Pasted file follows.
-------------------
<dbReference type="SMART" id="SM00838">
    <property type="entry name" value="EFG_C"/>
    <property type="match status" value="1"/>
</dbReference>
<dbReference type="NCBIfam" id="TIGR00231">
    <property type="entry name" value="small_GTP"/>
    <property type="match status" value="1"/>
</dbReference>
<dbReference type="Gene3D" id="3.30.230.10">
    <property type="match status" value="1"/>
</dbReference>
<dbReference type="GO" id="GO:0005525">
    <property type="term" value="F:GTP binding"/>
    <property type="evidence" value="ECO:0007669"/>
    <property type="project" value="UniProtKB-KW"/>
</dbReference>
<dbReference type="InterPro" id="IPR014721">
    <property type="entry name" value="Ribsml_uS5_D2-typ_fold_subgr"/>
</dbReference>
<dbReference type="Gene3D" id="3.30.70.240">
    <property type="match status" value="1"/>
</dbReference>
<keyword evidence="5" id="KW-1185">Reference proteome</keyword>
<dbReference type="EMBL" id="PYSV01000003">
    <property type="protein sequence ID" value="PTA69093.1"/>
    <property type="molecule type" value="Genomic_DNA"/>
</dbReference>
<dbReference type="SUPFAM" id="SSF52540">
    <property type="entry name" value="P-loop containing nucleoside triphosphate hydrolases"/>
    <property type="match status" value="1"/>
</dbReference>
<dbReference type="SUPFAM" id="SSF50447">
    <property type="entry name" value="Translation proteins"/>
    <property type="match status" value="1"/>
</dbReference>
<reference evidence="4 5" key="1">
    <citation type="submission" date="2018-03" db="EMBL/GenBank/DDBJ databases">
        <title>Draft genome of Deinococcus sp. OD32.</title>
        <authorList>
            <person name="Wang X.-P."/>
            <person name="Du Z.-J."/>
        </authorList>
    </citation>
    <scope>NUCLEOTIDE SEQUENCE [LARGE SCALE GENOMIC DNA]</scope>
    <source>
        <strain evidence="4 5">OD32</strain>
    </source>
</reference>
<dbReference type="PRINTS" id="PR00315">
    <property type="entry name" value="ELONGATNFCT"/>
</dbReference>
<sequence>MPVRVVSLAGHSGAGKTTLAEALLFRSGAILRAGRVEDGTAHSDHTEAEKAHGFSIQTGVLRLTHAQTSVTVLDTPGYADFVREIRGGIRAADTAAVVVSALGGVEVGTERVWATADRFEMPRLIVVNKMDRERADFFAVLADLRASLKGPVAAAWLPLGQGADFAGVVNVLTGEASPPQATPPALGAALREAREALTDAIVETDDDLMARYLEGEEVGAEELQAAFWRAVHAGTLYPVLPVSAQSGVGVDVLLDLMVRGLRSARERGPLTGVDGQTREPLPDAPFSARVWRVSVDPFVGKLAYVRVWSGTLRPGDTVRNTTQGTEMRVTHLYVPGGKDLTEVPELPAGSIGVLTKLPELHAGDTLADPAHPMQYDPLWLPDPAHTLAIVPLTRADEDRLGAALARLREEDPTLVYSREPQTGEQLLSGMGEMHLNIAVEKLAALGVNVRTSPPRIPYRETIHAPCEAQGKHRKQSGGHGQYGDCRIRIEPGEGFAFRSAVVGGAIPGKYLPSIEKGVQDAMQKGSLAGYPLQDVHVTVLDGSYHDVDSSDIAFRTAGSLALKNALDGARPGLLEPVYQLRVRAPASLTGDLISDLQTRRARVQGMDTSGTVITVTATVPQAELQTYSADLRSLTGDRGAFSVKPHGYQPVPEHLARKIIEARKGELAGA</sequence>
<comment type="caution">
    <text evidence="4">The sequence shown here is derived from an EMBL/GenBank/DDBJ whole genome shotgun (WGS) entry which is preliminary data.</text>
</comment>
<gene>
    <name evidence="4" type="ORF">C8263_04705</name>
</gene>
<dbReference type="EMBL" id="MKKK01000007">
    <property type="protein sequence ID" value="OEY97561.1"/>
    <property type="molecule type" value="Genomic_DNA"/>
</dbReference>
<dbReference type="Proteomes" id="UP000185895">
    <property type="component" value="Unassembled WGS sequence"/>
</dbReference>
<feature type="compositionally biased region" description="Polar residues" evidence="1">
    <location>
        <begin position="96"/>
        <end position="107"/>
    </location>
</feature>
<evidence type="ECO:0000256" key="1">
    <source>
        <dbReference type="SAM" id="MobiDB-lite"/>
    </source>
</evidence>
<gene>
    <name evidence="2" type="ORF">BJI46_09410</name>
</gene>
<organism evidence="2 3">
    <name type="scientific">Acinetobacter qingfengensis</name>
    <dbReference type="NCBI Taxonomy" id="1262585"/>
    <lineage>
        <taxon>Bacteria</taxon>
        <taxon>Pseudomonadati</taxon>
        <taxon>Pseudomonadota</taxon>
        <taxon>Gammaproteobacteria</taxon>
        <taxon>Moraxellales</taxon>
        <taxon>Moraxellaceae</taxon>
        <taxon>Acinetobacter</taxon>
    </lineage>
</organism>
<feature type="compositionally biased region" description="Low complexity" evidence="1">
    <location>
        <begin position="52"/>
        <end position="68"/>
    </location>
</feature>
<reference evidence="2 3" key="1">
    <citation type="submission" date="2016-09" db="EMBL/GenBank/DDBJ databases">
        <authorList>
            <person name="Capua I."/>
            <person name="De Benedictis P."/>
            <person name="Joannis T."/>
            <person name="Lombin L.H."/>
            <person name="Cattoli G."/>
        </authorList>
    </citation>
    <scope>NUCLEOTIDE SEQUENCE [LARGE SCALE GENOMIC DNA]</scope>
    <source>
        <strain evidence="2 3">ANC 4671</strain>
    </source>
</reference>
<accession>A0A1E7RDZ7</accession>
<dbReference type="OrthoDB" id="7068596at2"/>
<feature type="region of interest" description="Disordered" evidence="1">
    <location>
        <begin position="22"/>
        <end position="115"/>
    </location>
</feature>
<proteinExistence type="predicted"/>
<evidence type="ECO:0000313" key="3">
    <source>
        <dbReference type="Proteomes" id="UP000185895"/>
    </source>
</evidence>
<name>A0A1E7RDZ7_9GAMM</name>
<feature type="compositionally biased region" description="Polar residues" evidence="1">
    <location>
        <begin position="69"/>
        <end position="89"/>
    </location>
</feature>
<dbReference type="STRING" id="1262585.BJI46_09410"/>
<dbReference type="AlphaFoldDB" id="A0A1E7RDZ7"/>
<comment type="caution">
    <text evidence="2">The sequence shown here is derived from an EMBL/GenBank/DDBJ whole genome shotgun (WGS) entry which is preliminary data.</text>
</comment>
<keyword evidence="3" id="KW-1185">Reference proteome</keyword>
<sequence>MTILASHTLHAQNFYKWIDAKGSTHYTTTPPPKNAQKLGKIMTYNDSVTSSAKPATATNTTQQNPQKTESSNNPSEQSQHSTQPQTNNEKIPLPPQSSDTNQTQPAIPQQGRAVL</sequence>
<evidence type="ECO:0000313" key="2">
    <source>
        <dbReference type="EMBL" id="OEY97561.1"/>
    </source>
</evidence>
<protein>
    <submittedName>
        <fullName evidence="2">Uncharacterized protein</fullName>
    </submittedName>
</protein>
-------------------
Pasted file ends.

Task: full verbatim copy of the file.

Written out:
<dbReference type="SMART" id="SM00838">
    <property type="entry name" value="EFG_C"/>
    <property type="match status" value="1"/>
</dbReference>
<dbReference type="NCBIfam" id="TIGR00231">
    <property type="entry name" value="small_GTP"/>
    <property type="match status" value="1"/>
</dbReference>
<dbReference type="Gene3D" id="3.30.230.10">
    <property type="match status" value="1"/>
</dbReference>
<dbReference type="GO" id="GO:0005525">
    <property type="term" value="F:GTP binding"/>
    <property type="evidence" value="ECO:0007669"/>
    <property type="project" value="UniProtKB-KW"/>
</dbReference>
<dbReference type="InterPro" id="IPR014721">
    <property type="entry name" value="Ribsml_uS5_D2-typ_fold_subgr"/>
</dbReference>
<dbReference type="Gene3D" id="3.30.70.240">
    <property type="match status" value="1"/>
</dbReference>
<keyword evidence="5" id="KW-1185">Reference proteome</keyword>
<dbReference type="EMBL" id="PYSV01000003">
    <property type="protein sequence ID" value="PTA69093.1"/>
    <property type="molecule type" value="Genomic_DNA"/>
</dbReference>
<dbReference type="SUPFAM" id="SSF52540">
    <property type="entry name" value="P-loop containing nucleoside triphosphate hydrolases"/>
    <property type="match status" value="1"/>
</dbReference>
<dbReference type="SUPFAM" id="SSF50447">
    <property type="entry name" value="Translation proteins"/>
    <property type="match status" value="1"/>
</dbReference>
<reference evidence="4 5" key="1">
    <citation type="submission" date="2018-03" db="EMBL/GenBank/DDBJ databases">
        <title>Draft genome of Deinococcus sp. OD32.</title>
        <authorList>
            <person name="Wang X.-P."/>
            <person name="Du Z.-J."/>
        </authorList>
    </citation>
    <scope>NUCLEOTIDE SEQUENCE [LARGE SCALE GENOMIC DNA]</scope>
    <source>
        <strain evidence="4 5">OD32</strain>
    </source>
</reference>
<dbReference type="PRINTS" id="PR00315">
    <property type="entry name" value="ELONGATNFCT"/>
</dbReference>
<sequence>MPVRVVSLAGHSGAGKTTLAEALLFRSGAILRAGRVEDGTAHSDHTEAEKAHGFSIQTGVLRLTHAQTSVTVLDTPGYADFVREIRGGIRAADTAAVVVSALGGVEVGTERVWATADRFEMPRLIVVNKMDRERADFFAVLADLRASLKGPVAAAWLPLGQGADFAGVVNVLTGEASPPQATPPALGAALREAREALTDAIVETDDDLMARYLEGEEVGAEELQAAFWRAVHAGTLYPVLPVSAQSGVGVDVLLDLMVRGLRSARERGPLTGVDGQTREPLPDAPFSARVWRVSVDPFVGKLAYVRVWSGTLRPGDTVRNTTQGTEMRVTHLYVPGGKDLTEVPELPAGSIGVLTKLPELHAGDTLADPAHPMQYDPLWLPDPAHTLAIVPLTRADEDRLGAALARLREEDPTLVYSREPQTGEQLLSGMGEMHLNIAVEKLAALGVNVRTSPPRIPYRETIHAPCEAQGKHRKQSGGHGQYGDCRIRIEPGEGFAFRSAVVGGAIPGKYLPSIEKGVQDAMQKGSLAGYPLQDVHVTVLDGSYHDVDSSDIAFRTAGSLALKNALDGARPGLLEPVYQLRVRAPASLTGDLISDLQTRRARVQGMDTSGTVITVTATVPQAELQTYSADLRSLTGDRGAFSVKPHGYQPVPEHLARKIIEARKGELAGA</sequence>
<comment type="caution">
    <text evidence="4">The sequence shown here is derived from an EMBL/GenBank/DDBJ whole genome shotgun (WGS) entry which is preliminary data.</text>
</comment>
<gene>
    <name evidence="4" type="ORF">C8263_04705</name>
</gene>
<dbReference type="EMBL" id="MKKK01000007">
    <property type="protein sequence ID" value="OEY97561.1"/>
    <property type="molecule type" value="Genomic_DNA"/>
</dbReference>
<dbReference type="Proteomes" id="UP000185895">
    <property type="component" value="Unassembled WGS sequence"/>
</dbReference>
<feature type="compositionally biased region" description="Polar residues" evidence="1">
    <location>
        <begin position="96"/>
        <end position="107"/>
    </location>
</feature>
<evidence type="ECO:0000256" key="1">
    <source>
        <dbReference type="SAM" id="MobiDB-lite"/>
    </source>
</evidence>
<gene>
    <name evidence="2" type="ORF">BJI46_09410</name>
</gene>
<organism evidence="2 3">
    <name type="scientific">Acinetobacter qingfengensis</name>
    <dbReference type="NCBI Taxonomy" id="1262585"/>
    <lineage>
        <taxon>Bacteria</taxon>
        <taxon>Pseudomonadati</taxon>
        <taxon>Pseudomonadota</taxon>
        <taxon>Gammaproteobacteria</taxon>
        <taxon>Moraxellales</taxon>
        <taxon>Moraxellaceae</taxon>
        <taxon>Acinetobacter</taxon>
    </lineage>
</organism>
<feature type="compositionally biased region" description="Low complexity" evidence="1">
    <location>
        <begin position="52"/>
        <end position="68"/>
    </location>
</feature>
<reference evidence="2 3" key="1">
    <citation type="submission" date="2016-09" db="EMBL/GenBank/DDBJ databases">
        <authorList>
            <person name="Capua I."/>
            <person name="De Benedictis P."/>
            <person name="Joannis T."/>
            <person name="Lombin L.H."/>
            <person name="Cattoli G."/>
        </authorList>
    </citation>
    <scope>NUCLEOTIDE SEQUENCE [LARGE SCALE GENOMIC DNA]</scope>
    <source>
        <strain evidence="2 3">ANC 4671</strain>
    </source>
</reference>
<accession>A0A1E7RDZ7</accession>
<dbReference type="OrthoDB" id="7068596at2"/>
<feature type="region of interest" description="Disordered" evidence="1">
    <location>
        <begin position="22"/>
        <end position="115"/>
    </location>
</feature>
<proteinExistence type="predicted"/>
<evidence type="ECO:0000313" key="3">
    <source>
        <dbReference type="Proteomes" id="UP000185895"/>
    </source>
</evidence>
<name>A0A1E7RDZ7_9GAMM</name>
<feature type="compositionally biased region" description="Polar residues" evidence="1">
    <location>
        <begin position="69"/>
        <end position="89"/>
    </location>
</feature>
<dbReference type="STRING" id="1262585.BJI46_09410"/>
<dbReference type="AlphaFoldDB" id="A0A1E7RDZ7"/>
<comment type="caution">
    <text evidence="2">The sequence shown here is derived from an EMBL/GenBank/DDBJ whole genome shotgun (WGS) entry which is preliminary data.</text>
</comment>
<keyword evidence="3" id="KW-1185">Reference proteome</keyword>
<sequence>MTILASHTLHAQNFYKWIDAKGSTHYTTTPPPKNAQKLGKIMTYNDSVTSSAKPATATNTTQQNPQKTESSNNPSEQSQHSTQPQTNNEKIPLPPQSSDTNQTQPAIPQQGRAVL</sequence>
<evidence type="ECO:0000313" key="2">
    <source>
        <dbReference type="EMBL" id="OEY97561.1"/>
    </source>
</evidence>
<protein>
    <submittedName>
        <fullName evidence="2">Uncharacterized protein</fullName>
    </submittedName>
</protein>